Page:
You know the feeling. Your busy life just got even busier and now you're overloaded and struggling to cope with the demands of everything that's going on. In a word, you're stressed.
Work, relationships, home life, annoyances, anything that poses a real or perceived challenge or threat to your wellbeing can cause stress. It's simply the way we have evolved to survive.
For 2.6 million years we lived as primitive tribes, always alert to sudden and life threatening events. Thankfully most of us now live in more stable, settled societies. However, the primitive part of our brain is still constantly scanning our environment looking for threat, ready to fire with the hint of anything alarming.
And our bodies will react the same way regardless of whether the threat is real or in our heads.
Stress is the body's natural defense against predators and danger. It injects your body with hormones to prepare systems to evade or confront the perceived attack, also known as the "fight-or-flight" mechanism. Your brain fires the panic button and things start to happen. First your Sympathetic Nervous System (SNS) dumps chemicals such as adrenaline and cortisol in your blood stream, then pumps this blood into your muscles for energy to help you run faster.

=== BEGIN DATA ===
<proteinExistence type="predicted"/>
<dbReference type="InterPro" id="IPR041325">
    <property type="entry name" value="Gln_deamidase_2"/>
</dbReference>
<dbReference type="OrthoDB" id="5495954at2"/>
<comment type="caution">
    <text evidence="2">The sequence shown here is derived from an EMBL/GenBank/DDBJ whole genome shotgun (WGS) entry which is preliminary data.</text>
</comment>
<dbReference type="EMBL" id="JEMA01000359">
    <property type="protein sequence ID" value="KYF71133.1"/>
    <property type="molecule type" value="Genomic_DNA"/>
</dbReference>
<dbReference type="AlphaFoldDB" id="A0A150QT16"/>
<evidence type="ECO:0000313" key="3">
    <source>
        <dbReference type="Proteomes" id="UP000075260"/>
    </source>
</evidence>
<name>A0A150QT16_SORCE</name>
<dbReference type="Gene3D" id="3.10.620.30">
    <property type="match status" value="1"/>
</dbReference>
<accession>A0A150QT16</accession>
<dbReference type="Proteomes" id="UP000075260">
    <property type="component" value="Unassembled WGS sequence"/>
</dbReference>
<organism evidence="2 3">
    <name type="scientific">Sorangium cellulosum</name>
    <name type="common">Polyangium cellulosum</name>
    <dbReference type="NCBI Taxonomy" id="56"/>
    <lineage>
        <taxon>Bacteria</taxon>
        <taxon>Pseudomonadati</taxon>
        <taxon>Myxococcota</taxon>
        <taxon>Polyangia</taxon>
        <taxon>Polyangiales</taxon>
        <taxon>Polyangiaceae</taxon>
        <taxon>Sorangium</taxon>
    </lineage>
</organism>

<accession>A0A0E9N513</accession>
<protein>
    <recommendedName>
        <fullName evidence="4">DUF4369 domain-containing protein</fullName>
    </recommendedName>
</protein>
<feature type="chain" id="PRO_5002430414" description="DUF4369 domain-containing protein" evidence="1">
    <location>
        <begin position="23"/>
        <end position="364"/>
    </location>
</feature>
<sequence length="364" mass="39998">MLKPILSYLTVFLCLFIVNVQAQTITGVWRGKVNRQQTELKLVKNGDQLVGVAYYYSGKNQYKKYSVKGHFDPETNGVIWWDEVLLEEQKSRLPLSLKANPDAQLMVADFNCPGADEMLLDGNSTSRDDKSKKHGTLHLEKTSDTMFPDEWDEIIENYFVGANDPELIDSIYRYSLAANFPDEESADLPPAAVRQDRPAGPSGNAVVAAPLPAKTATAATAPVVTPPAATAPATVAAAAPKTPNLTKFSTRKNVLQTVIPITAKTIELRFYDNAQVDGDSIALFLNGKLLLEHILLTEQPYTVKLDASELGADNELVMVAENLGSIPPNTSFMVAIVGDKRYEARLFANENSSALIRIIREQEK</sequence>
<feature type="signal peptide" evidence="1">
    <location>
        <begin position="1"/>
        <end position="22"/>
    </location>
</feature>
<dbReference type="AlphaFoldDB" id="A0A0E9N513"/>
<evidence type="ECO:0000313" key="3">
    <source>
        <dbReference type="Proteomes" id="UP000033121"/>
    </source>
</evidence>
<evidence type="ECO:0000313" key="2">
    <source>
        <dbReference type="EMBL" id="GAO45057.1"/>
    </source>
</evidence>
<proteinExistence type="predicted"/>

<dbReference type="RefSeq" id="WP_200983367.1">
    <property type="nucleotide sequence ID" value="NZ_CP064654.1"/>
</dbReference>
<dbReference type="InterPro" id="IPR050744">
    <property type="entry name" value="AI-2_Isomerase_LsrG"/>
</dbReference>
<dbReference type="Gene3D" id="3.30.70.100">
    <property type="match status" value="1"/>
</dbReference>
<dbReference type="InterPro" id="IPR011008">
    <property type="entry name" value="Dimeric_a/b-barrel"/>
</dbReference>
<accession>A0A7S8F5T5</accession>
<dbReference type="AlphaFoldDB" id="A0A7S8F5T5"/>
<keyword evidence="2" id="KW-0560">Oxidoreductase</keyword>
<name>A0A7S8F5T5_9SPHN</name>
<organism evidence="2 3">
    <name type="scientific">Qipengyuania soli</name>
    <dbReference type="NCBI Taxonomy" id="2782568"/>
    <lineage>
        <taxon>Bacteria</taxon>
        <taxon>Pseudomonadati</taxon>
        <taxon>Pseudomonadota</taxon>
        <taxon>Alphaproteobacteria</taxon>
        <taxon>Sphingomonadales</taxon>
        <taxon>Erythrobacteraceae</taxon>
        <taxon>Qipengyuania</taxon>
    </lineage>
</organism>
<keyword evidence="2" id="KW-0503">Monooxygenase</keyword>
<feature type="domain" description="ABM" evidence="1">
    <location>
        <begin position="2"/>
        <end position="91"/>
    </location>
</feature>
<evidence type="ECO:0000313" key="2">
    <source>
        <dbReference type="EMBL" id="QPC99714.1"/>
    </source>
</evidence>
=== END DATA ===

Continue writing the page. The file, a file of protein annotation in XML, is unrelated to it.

This reflex tactic diverts attention away from anything but short-term survival, so your digestion and immune system are neglected until the threat is over, whenever that is.
Stress can be a motivator, essential to survival. But if these mechanisms are triggered too easily, or when there are too many threats or challenges at a time, it can become harmful.
The long terms effects of stress on our bodies have been well documented.1 We know that ongoing chronic stress causes muscle tension, heart conditions, sleep problems, and digestive issues to name a few. Recent research also shows that chronic stress can speed up the aging process by shortening the length of each DNA strand.2
It's also important to understand how feelings of stress affect the brain. Chronic overproduction of cortisol can damage brain structure and connectivity. 3
Alarmingly, it can actually damage brain cells and prevent new ones from forming, which can prevent new learning from happening. 4 Our brain can become overactive, which can leave us feeling anxious, nervous, stressed and even depressed, limiting our resilience and creativity.5
So how do we stop ourselves becoming overstressed? There are lots of techniques and options, many of them very easy to implement:
Stress might be part of modern life, but it doesn't have to rule you. Taking steps to understand what stresses you out - and what relaxes you - will help you respond better to what's around you. And ultimately guide you towards a healthier, happier life.